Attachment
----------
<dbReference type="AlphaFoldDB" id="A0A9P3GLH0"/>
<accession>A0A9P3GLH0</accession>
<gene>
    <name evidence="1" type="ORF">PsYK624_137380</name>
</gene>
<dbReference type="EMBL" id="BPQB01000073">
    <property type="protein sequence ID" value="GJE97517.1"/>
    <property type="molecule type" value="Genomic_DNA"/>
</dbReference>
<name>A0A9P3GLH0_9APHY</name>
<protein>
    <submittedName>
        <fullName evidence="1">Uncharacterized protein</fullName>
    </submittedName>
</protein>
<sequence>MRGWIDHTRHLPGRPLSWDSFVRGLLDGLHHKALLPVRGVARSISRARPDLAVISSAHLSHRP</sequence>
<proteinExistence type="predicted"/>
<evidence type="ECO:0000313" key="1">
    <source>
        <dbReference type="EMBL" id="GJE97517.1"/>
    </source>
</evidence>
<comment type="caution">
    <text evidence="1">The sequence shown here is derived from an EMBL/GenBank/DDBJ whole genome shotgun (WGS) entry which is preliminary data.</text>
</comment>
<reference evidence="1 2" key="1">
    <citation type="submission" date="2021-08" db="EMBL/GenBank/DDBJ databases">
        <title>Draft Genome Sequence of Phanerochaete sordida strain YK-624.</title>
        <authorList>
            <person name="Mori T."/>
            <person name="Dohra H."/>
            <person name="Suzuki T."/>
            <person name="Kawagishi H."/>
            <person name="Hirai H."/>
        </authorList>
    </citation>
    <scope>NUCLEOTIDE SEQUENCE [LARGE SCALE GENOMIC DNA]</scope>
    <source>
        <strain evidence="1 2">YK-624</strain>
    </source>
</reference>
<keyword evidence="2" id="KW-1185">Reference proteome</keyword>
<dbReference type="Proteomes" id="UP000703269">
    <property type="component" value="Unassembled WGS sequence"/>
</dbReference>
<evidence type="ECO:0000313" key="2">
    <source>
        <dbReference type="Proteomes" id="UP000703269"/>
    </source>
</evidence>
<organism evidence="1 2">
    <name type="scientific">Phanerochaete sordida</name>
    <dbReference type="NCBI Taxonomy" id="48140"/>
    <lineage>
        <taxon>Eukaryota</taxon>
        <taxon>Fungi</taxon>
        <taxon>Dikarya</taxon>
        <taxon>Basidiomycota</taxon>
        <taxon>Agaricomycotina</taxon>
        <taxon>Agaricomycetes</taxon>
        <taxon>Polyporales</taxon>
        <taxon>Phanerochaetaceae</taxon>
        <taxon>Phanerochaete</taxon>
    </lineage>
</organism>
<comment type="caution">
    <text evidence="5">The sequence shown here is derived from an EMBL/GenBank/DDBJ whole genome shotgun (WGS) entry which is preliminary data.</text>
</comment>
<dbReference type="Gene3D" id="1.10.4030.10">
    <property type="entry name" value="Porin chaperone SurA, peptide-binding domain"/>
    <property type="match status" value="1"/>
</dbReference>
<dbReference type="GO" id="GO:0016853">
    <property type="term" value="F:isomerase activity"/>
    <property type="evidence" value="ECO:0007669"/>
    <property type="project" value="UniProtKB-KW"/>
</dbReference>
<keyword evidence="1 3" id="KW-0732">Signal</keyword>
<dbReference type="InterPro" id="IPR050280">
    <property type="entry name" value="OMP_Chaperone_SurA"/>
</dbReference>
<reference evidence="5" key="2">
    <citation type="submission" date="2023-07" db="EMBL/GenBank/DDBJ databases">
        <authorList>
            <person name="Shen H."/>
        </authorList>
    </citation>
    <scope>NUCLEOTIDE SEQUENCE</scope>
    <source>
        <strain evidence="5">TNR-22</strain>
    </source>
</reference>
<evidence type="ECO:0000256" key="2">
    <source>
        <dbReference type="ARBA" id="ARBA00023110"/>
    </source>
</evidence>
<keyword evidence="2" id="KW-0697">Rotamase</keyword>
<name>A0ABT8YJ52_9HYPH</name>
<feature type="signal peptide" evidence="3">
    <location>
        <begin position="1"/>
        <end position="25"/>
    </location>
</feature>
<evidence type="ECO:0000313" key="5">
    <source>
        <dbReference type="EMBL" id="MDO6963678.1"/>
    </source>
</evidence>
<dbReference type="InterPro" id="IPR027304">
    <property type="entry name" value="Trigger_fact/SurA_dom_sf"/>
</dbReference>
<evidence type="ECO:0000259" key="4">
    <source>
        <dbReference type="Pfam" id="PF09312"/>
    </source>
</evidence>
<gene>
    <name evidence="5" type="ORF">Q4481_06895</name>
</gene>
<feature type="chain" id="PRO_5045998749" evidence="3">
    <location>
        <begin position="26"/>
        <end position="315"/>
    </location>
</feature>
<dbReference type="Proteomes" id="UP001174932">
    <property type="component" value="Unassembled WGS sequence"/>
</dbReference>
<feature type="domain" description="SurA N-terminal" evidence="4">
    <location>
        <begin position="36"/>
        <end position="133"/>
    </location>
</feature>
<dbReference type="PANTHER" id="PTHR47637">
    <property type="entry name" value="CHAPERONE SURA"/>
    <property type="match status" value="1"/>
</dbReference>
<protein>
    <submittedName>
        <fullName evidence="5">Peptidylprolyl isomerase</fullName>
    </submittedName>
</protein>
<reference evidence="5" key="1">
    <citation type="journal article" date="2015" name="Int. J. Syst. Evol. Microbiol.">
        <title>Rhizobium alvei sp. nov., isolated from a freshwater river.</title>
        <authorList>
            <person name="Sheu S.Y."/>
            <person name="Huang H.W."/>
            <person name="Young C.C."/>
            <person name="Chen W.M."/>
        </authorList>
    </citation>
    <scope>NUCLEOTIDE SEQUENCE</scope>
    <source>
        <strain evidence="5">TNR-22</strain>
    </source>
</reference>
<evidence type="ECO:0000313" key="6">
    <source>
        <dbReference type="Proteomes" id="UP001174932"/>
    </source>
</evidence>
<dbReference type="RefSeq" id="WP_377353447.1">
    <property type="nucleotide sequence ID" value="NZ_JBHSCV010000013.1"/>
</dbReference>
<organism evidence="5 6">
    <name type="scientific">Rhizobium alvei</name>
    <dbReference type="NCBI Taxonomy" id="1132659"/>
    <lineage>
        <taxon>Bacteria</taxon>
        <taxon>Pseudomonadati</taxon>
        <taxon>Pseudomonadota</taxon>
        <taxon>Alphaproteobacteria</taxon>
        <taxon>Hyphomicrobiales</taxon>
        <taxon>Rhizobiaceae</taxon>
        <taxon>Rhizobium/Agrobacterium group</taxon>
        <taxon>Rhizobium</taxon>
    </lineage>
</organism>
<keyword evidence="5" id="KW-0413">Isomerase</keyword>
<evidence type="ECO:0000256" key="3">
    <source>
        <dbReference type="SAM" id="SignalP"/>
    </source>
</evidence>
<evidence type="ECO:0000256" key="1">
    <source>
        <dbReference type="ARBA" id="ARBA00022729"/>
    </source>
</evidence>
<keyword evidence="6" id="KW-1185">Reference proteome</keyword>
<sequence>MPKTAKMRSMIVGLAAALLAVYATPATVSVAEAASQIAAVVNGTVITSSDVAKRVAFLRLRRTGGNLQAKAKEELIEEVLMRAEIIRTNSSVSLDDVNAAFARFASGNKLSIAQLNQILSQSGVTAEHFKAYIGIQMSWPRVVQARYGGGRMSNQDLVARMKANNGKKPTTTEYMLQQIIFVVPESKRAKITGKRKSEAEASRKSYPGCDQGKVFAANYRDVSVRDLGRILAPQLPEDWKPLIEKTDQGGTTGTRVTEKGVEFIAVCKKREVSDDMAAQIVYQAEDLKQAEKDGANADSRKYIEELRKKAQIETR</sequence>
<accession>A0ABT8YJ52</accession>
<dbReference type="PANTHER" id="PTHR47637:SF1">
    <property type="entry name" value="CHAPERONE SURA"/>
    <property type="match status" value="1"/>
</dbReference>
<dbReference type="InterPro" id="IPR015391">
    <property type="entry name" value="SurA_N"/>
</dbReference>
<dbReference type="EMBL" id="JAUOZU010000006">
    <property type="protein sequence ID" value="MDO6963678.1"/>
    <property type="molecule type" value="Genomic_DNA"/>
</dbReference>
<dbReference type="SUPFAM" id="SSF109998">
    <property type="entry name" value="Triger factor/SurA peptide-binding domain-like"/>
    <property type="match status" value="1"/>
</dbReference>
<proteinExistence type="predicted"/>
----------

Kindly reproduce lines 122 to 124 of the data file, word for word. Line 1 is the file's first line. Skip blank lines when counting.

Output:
<feature type="chain" id="PRO_5045998749" evidence="3">
    <location>
        <begin position="26"/>